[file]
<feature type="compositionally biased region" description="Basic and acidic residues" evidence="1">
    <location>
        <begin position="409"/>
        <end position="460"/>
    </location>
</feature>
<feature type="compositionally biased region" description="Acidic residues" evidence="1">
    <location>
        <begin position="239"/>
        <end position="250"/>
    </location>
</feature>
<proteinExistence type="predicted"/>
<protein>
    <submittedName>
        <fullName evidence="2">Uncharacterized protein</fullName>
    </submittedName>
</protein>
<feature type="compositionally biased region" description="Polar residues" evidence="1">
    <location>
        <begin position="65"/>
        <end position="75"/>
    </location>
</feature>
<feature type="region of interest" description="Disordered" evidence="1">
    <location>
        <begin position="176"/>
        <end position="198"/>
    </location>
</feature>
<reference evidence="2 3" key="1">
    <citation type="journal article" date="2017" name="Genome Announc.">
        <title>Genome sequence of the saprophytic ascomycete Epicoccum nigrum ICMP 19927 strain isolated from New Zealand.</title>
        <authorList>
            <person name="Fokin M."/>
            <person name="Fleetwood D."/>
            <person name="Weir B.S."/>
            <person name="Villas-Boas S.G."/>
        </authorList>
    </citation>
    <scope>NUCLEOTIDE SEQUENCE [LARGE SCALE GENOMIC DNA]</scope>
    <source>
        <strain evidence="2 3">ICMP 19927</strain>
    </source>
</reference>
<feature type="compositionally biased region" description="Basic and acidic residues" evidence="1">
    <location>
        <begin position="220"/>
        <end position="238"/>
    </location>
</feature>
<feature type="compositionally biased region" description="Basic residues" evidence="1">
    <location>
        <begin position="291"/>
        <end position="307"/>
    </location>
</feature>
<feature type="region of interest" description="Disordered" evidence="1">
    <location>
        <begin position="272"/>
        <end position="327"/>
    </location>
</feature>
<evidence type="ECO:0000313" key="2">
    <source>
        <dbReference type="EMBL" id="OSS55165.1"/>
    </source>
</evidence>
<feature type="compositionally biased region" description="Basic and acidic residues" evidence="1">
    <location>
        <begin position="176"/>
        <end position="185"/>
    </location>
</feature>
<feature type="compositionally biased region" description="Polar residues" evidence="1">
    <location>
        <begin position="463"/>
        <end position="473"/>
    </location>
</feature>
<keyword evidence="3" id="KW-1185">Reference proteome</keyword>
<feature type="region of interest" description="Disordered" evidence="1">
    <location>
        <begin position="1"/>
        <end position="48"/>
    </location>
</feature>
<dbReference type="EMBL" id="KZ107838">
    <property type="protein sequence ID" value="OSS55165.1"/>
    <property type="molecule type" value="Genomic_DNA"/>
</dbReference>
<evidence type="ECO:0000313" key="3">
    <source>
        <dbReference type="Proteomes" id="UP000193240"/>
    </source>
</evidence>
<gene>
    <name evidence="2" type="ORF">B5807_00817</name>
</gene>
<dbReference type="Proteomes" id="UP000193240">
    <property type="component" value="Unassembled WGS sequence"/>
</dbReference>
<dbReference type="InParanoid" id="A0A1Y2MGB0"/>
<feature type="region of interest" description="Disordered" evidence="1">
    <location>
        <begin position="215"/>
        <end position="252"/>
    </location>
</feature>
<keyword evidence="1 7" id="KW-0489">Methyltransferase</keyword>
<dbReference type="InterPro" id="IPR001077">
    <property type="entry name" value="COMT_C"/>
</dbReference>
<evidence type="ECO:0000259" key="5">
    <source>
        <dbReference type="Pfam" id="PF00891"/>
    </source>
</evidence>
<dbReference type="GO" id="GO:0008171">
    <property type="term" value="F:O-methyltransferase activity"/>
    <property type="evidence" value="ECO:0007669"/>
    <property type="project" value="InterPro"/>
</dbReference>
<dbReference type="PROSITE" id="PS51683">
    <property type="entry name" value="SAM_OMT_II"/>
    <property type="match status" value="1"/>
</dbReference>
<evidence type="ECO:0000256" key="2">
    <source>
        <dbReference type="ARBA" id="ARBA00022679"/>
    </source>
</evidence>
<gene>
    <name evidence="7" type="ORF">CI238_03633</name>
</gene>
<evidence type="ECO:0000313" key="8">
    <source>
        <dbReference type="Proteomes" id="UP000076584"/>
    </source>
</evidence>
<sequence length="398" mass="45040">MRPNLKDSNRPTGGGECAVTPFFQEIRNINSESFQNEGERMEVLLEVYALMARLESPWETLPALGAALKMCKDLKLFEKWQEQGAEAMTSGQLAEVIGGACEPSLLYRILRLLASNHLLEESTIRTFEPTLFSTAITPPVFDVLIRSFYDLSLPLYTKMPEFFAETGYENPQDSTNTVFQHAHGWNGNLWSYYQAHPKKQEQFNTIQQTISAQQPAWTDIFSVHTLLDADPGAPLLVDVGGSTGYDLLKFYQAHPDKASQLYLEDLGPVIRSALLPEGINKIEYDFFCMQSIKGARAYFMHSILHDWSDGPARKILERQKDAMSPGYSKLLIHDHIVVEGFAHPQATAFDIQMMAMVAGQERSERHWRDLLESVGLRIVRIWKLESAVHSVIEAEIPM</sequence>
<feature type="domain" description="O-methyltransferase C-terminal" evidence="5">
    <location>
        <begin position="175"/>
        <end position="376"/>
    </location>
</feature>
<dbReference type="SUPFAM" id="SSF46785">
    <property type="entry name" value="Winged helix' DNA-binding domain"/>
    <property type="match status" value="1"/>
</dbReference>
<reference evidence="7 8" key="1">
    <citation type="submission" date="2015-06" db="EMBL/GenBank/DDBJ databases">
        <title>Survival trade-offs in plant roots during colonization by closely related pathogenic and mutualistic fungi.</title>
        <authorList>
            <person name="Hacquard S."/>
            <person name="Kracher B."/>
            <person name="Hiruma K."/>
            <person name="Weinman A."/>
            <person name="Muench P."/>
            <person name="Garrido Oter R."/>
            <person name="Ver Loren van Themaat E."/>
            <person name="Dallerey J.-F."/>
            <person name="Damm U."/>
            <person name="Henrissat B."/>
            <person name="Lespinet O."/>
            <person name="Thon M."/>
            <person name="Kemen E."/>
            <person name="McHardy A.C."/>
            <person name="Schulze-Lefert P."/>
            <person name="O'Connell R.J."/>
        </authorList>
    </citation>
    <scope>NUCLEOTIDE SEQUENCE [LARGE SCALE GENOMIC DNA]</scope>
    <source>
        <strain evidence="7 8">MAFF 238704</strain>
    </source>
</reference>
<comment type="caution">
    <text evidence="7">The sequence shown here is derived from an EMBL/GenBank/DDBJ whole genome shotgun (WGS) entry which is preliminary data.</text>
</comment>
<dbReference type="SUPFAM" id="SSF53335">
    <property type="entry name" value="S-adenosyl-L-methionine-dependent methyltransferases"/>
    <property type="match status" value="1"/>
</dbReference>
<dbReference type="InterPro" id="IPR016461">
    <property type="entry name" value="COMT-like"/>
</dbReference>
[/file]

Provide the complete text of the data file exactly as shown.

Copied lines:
<feature type="compositionally biased region" description="Basic and acidic residues" evidence="1">
    <location>
        <begin position="409"/>
        <end position="460"/>
    </location>
</feature>
<feature type="compositionally biased region" description="Acidic residues" evidence="1">
    <location>
        <begin position="239"/>
        <end position="250"/>
    </location>
</feature>
<proteinExistence type="predicted"/>
<protein>
    <submittedName>
        <fullName evidence="2">Uncharacterized protein</fullName>
    </submittedName>
</protein>
<feature type="compositionally biased region" description="Polar residues" evidence="1">
    <location>
        <begin position="65"/>
        <end position="75"/>
    </location>
</feature>
<feature type="region of interest" description="Disordered" evidence="1">
    <location>
        <begin position="176"/>
        <end position="198"/>
    </location>
</feature>
<reference evidence="2 3" key="1">
    <citation type="journal article" date="2017" name="Genome Announc.">
        <title>Genome sequence of the saprophytic ascomycete Epicoccum nigrum ICMP 19927 strain isolated from New Zealand.</title>
        <authorList>
            <person name="Fokin M."/>
            <person name="Fleetwood D."/>
            <person name="Weir B.S."/>
            <person name="Villas-Boas S.G."/>
        </authorList>
    </citation>
    <scope>NUCLEOTIDE SEQUENCE [LARGE SCALE GENOMIC DNA]</scope>
    <source>
        <strain evidence="2 3">ICMP 19927</strain>
    </source>
</reference>
<feature type="compositionally biased region" description="Basic and acidic residues" evidence="1">
    <location>
        <begin position="220"/>
        <end position="238"/>
    </location>
</feature>
<feature type="compositionally biased region" description="Basic residues" evidence="1">
    <location>
        <begin position="291"/>
        <end position="307"/>
    </location>
</feature>
<feature type="region of interest" description="Disordered" evidence="1">
    <location>
        <begin position="272"/>
        <end position="327"/>
    </location>
</feature>
<evidence type="ECO:0000313" key="2">
    <source>
        <dbReference type="EMBL" id="OSS55165.1"/>
    </source>
</evidence>
<feature type="compositionally biased region" description="Basic and acidic residues" evidence="1">
    <location>
        <begin position="176"/>
        <end position="185"/>
    </location>
</feature>
<feature type="compositionally biased region" description="Polar residues" evidence="1">
    <location>
        <begin position="463"/>
        <end position="473"/>
    </location>
</feature>
<keyword evidence="3" id="KW-1185">Reference proteome</keyword>
<feature type="region of interest" description="Disordered" evidence="1">
    <location>
        <begin position="1"/>
        <end position="48"/>
    </location>
</feature>
<dbReference type="EMBL" id="KZ107838">
    <property type="protein sequence ID" value="OSS55165.1"/>
    <property type="molecule type" value="Genomic_DNA"/>
</dbReference>
<evidence type="ECO:0000313" key="3">
    <source>
        <dbReference type="Proteomes" id="UP000193240"/>
    </source>
</evidence>
<gene>
    <name evidence="2" type="ORF">B5807_00817</name>
</gene>
<dbReference type="Proteomes" id="UP000193240">
    <property type="component" value="Unassembled WGS sequence"/>
</dbReference>
<dbReference type="InParanoid" id="A0A1Y2MGB0"/>
<feature type="region of interest" description="Disordered" evidence="1">
    <location>
        <begin position="215"/>
        <end position="252"/>
    </location>
</feature>
<keyword evidence="1 7" id="KW-0489">Methyltransferase</keyword>
<dbReference type="InterPro" id="IPR001077">
    <property type="entry name" value="COMT_C"/>
</dbReference>
<evidence type="ECO:0000259" key="5">
    <source>
        <dbReference type="Pfam" id="PF00891"/>
    </source>
</evidence>
<dbReference type="GO" id="GO:0008171">
    <property type="term" value="F:O-methyltransferase activity"/>
    <property type="evidence" value="ECO:0007669"/>
    <property type="project" value="InterPro"/>
</dbReference>
<dbReference type="PROSITE" id="PS51683">
    <property type="entry name" value="SAM_OMT_II"/>
    <property type="match status" value="1"/>
</dbReference>
<evidence type="ECO:0000256" key="2">
    <source>
        <dbReference type="ARBA" id="ARBA00022679"/>
    </source>
</evidence>
<gene>
    <name evidence="7" type="ORF">CI238_03633</name>
</gene>
<evidence type="ECO:0000313" key="8">
    <source>
        <dbReference type="Proteomes" id="UP000076584"/>
    </source>
</evidence>
<sequence length="398" mass="45040">MRPNLKDSNRPTGGGECAVTPFFQEIRNINSESFQNEGERMEVLLEVYALMARLESPWETLPALGAALKMCKDLKLFEKWQEQGAEAMTSGQLAEVIGGACEPSLLYRILRLLASNHLLEESTIRTFEPTLFSTAITPPVFDVLIRSFYDLSLPLYTKMPEFFAETGYENPQDSTNTVFQHAHGWNGNLWSYYQAHPKKQEQFNTIQQTISAQQPAWTDIFSVHTLLDADPGAPLLVDVGGSTGYDLLKFYQAHPDKASQLYLEDLGPVIRSALLPEGINKIEYDFFCMQSIKGARAYFMHSILHDWSDGPARKILERQKDAMSPGYSKLLIHDHIVVEGFAHPQATAFDIQMMAMVAGQERSERHWRDLLESVGLRIVRIWKLESAVHSVIEAEIPM</sequence>
<feature type="domain" description="O-methyltransferase C-terminal" evidence="5">
    <location>
        <begin position="175"/>
        <end position="376"/>
    </location>
</feature>
<dbReference type="SUPFAM" id="SSF46785">
    <property type="entry name" value="Winged helix' DNA-binding domain"/>
    <property type="match status" value="1"/>
</dbReference>
<reference evidence="7 8" key="1">
    <citation type="submission" date="2015-06" db="EMBL/GenBank/DDBJ databases">
        <title>Survival trade-offs in plant roots during colonization by closely related pathogenic and mutualistic fungi.</title>
        <authorList>
            <person name="Hacquard S."/>
            <person name="Kracher B."/>
            <person name="Hiruma K."/>
            <person name="Weinman A."/>
            <person name="Muench P."/>
            <person name="Garrido Oter R."/>
            <person name="Ver Loren van Themaat E."/>
            <person name="Dallerey J.-F."/>
            <person name="Damm U."/>
            <person name="Henrissat B."/>
            <person name="Lespinet O."/>
            <person name="Thon M."/>
            <person name="Kemen E."/>
            <person name="McHardy A.C."/>
            <person name="Schulze-Lefert P."/>
            <person name="O'Connell R.J."/>
        </authorList>
    </citation>
    <scope>NUCLEOTIDE SEQUENCE [LARGE SCALE GENOMIC DNA]</scope>
    <source>
        <strain evidence="7 8">MAFF 238704</strain>
    </source>
</reference>
<comment type="caution">
    <text evidence="7">The sequence shown here is derived from an EMBL/GenBank/DDBJ whole genome shotgun (WGS) entry which is preliminary data.</text>
</comment>
<dbReference type="SUPFAM" id="SSF53335">
    <property type="entry name" value="S-adenosyl-L-methionine-dependent methyltransferases"/>
    <property type="match status" value="1"/>
</dbReference>
<dbReference type="InterPro" id="IPR016461">
    <property type="entry name" value="COMT-like"/>
</dbReference>